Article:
FROM 1980 to 2013, the International Journal of Epidemiology carried out 174 surveys in 63 countries to determine the prevalence of common mental disorders.
The systematic review and meta-analysis revealed that one in every five respondents (17.6 per cent) met the criteria for a common mental disorder, and 29.2 per cent experienced a common mental disorder in their lifetime.
The study suggested that women had a higher rate of experiencing mood disorders (7.3 per cent, compared with four per cent among men) and anxiety (8.7 per cent, compared with 4.3 per cent), while men had a higher rate of experiencing substance abuse disorders (7.5 per cent, compared with two per cent among women).
In Malaysia, the National Health and Morbidity Survey conducted in 2011, which involved those between 16 and 60, suggested that 1.7 per cent (or 300,000 people) of respondents experienced generalised anxiety disorders, 1.8 per cent suffered from depression, 1.7 per cent had suicidal thoughts and 1.1 per cent had attempted suicide.
This means 12 per cent of Malaysians suffer from mental health problems.
This begs the question: what is mental health, and how important is it to a human being?
Mental health is an integral part of overall health. There is no good health without mental health. Health must be viewed in a holistic manner, comprising the physical, mental and social wellbeing of a person.
Mental health is a state of wellbeing, where a person understands his abilities, is able to cope with life’s normal stresses, can work productively and fruitfully, and is capable of making contributions to the community. Anything less may be a sign of mental health issues, and must be addressed immediately.
As with physical health, good mental health is a lifelong process. It allows you to react positively to shifts in life that are occurring, and will continue to occur.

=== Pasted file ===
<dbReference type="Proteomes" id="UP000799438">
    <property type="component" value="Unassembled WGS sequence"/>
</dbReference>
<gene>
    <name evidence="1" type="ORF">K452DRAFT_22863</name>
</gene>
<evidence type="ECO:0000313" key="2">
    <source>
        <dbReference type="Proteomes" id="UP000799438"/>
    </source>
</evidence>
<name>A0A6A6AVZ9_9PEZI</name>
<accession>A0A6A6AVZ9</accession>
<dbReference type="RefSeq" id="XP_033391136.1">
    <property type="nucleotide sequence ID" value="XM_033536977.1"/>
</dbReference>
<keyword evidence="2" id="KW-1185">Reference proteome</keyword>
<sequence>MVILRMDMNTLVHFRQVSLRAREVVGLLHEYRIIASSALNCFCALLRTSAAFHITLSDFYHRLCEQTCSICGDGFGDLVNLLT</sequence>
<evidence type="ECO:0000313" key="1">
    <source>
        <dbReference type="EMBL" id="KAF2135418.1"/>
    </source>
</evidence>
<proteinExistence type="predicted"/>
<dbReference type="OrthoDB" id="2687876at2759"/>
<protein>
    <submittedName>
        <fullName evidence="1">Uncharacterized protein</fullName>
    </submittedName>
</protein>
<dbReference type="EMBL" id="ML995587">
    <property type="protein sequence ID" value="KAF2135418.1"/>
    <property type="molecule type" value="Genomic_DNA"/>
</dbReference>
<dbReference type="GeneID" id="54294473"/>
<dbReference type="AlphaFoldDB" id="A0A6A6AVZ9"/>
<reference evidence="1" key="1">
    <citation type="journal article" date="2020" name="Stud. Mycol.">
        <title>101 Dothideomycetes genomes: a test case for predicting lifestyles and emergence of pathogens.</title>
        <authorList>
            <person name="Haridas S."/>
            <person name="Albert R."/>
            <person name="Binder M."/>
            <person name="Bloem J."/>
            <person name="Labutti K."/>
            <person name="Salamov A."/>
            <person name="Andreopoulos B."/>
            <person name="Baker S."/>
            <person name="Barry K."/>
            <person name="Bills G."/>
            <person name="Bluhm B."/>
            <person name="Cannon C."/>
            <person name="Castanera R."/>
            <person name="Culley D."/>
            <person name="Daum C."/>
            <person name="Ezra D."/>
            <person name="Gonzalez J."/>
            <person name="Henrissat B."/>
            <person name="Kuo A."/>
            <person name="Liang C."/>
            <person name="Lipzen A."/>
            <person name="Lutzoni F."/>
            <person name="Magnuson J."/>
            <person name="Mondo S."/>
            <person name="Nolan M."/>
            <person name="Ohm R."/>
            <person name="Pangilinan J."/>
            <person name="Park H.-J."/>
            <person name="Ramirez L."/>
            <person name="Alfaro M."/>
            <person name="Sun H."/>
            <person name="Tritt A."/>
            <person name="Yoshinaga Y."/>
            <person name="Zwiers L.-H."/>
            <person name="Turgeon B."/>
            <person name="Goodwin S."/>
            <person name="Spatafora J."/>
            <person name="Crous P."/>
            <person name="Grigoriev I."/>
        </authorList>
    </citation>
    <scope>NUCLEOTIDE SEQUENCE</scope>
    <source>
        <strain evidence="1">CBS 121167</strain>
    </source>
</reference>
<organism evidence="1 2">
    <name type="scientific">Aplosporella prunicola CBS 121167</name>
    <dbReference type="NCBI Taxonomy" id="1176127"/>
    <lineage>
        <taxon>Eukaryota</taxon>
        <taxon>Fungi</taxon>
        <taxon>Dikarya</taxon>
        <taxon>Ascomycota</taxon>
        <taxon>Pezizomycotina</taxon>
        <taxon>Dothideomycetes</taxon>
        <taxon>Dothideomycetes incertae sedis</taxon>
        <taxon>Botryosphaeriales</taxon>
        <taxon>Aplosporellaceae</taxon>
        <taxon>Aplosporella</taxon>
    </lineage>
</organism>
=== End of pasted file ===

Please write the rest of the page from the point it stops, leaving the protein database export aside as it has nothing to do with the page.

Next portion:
Counselling, a collaborative treatment based on the relationship between a person and a counsellor, provides a way for individuals to feel at their best.
Those who suffer from mental health issues should seek counselling, as it offers a supportive environment that allows one to talk openly without being judged. Counselling is a safe haven where one can identify “roadblocks”, and change thought and behavioural patterns to be the best that one can be.
Tell-tale signs that a person needs counselling are:
HE feels overwhelming sadness and helplessness over a prolonged period of time; and,
HE feels that problems don’t seem to get better or resolved, despite efforts and help by family and friends.
People should also seek counselling when they find it difficult to concentrate on work assignments or carry out everyday activities, worry excessively or turn to substance abuse. Stress, while not considered a mental health problem, may be associated with anxiety or depression if it remains for a long time.
Life can be tough, but there certainly are ways to maintain mental wellness.
Being positive and mindful, practising meditation, keeping to a healthy diet, and having enough sleep and exercise are among the best ways to ensure good mental health. Social activities that connect you with others, self-help books and seeking professional help when needed keep your mental health in tip-top shape.
TERESITA M. GUTIERREZ, programme director, Bachelor of
Psychology (Hons), School of
Psychology, Taylor’s University